Burr & Forman

09.7.2018   |   Blockchain, Blockchain & E-Transactions Law, Blog Articles, Cryptocurrency, Initial Coin Offering, SEC

Some Legal Issues Surrounding Blockchain and Cryptocurrency
Part 2: Regulation of ICOs.

This is Part 2 of a seven-part series of posts looking at some broad legal issues affecting crypto-currencies.

State and federal regulators, especially the SEC, have moved aggressively to halt unregistered initial coin offerings (“ICOs”) as unregistered securities sales, where the tokens involved have the attributes of equity in return for money, goods or services. The SEC first asserted its jurisdiction over token ICOs in its § 21(a) Report on The DAO. Report of Investigation Pursuant to Section 21(a) of the Securities Exchange Act of 1934: The DAO, Rel. No. 34-81207 (SEC, July 25, 2017), here: https://www.sec.gov/litigation/investreport/34-81207.pdf.

The touchstone is the long-standing Howey analysis to determine whether a transaction involves an “investment contract” that is a “security” subject to registration and regulation under the Securities Act of 1933 (“’33 Act”) and the Securities Exchange Act of 1934 (“’34 Act”). The Howey “Investment Contract” test looks past buzzy terminology to examine the “economic realities” of a transaction, asking it involves:

(1) An investment;

(2) In a common enterprise;

(3) With an expectation of profits;

(4) Derived from the efforts of others.

SEC v. W.J. Howey Co., 328 U.S. 293, 301 (1946); see also United Housing Found., Inc. v. Forman, 421 U.S. 837, 852-53 (1975) (The “touchstone” of an investment contract “is the presence of an investment in a common venture premised on a reasonable expectation of profits to be derived from the entrepreneurial or managerial efforts of others.”).

It doesn’t matter if the newly-“minted” tokens are distributed as a sort of payment-in-kind – or “bounty” – for goods or services, instead of sold for cash or crypto-currency. See In the Matter of Tomahawk Exploration LLC, Rel. No. 34-83839 (SEC Aug. 14, 2018)(“bounty program” coins for marketing in ICO were securities under Howey and The DAO as equity in return for services in oil and gas drilling venture)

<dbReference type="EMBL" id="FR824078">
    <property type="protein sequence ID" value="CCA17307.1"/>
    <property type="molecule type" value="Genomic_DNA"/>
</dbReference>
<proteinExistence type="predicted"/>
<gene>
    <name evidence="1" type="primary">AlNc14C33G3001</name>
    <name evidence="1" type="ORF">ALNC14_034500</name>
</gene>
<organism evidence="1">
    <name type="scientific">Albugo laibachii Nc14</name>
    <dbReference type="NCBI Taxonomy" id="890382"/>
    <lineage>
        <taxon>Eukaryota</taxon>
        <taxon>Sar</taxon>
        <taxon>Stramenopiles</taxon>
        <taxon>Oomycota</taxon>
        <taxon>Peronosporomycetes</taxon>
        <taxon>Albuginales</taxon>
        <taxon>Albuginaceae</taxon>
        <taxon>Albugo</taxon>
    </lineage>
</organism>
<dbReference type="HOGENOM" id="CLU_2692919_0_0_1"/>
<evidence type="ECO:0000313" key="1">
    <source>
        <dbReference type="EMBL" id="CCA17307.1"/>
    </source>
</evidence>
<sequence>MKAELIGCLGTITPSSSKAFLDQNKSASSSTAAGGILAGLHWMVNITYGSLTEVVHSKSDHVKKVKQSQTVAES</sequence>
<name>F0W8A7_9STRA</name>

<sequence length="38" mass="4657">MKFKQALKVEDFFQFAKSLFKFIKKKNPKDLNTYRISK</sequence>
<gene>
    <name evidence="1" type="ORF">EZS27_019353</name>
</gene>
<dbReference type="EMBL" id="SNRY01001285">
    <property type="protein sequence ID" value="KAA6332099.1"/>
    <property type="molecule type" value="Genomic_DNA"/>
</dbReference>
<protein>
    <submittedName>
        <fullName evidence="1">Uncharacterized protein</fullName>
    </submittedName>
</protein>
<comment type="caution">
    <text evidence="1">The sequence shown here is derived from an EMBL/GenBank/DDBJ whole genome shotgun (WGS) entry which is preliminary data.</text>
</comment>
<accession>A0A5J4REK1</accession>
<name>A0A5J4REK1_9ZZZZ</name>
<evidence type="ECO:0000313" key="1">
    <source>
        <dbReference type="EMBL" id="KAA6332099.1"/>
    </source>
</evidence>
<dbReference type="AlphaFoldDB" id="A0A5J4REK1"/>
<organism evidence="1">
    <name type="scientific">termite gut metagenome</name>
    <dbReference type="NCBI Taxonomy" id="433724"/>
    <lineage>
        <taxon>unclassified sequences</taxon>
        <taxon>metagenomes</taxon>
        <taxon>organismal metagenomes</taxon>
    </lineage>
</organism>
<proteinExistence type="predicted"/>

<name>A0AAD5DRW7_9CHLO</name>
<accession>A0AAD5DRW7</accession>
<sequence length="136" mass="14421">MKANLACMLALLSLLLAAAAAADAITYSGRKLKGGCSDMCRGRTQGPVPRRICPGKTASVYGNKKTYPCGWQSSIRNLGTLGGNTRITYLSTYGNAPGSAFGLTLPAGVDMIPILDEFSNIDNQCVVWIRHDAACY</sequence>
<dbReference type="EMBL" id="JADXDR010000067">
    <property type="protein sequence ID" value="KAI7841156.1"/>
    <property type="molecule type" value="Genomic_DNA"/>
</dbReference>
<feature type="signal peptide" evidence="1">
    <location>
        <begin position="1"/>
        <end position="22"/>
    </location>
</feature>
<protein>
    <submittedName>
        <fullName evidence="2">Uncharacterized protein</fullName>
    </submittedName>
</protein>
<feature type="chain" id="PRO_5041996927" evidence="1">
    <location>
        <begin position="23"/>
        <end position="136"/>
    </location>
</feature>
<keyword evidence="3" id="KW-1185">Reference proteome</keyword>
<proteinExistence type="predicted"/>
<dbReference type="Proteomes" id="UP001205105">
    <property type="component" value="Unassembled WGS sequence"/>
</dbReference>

If an ICO or other token distribution is a “security,” then the consequences include (among others):

  • Required registration of the offering, or compliance with requirements for offering exemptions, under the ’33 Act and accompanying regulations;
  • Disclosure Requirements required in either case;
  • Anti-Fraud Rules applicable under the ’33 and ’34 Acts; and,
  • SEC Enforcement Jurisdiction.

The SEC even set up a fake ICO website, HoweyCoins (here: https://www.howeycoins.com/index.html), with a “Buy Now” click-through to an investor education page (here: https://www.investor.gov/howeycoins).

The SEC’s various enforcement actions involving ICOs are listed here: https://www.sec.gov/spotlight/cybersecurity-enforcement-actions

More recently, the SEC Staff has suggested that some tokens (theoretically) might “mature” away from status as a “security” if and as the DAO (“decentralized autonomous organization”) becomes sufficiently decentralized that it no longer relies upon the “entrepreneurial or managerial efforts” of the organizers. W. Hinman, Dir. Corp. Fin., Digital Asset Transactions: When Howey Met Gary (June 14, 2018), here: https://www.sec.gov/news/speech/speech-hinman-061418.

Next, in Part 3: Regulation of Cryptocurrencies.

Thomas K. Potter, III (tpotter@burr.com) is a partner in the Securities Litigation Practice Group at Burr & Forman, LLP. Tom is licensed in Tennessee, Texas and Louisiana. He has over 32 years’ experience representing financial institutions in litigation, regulatory and compliance matters. See attorney profile. © 2018 by Thomas K. Potter, III (all rights reserved).

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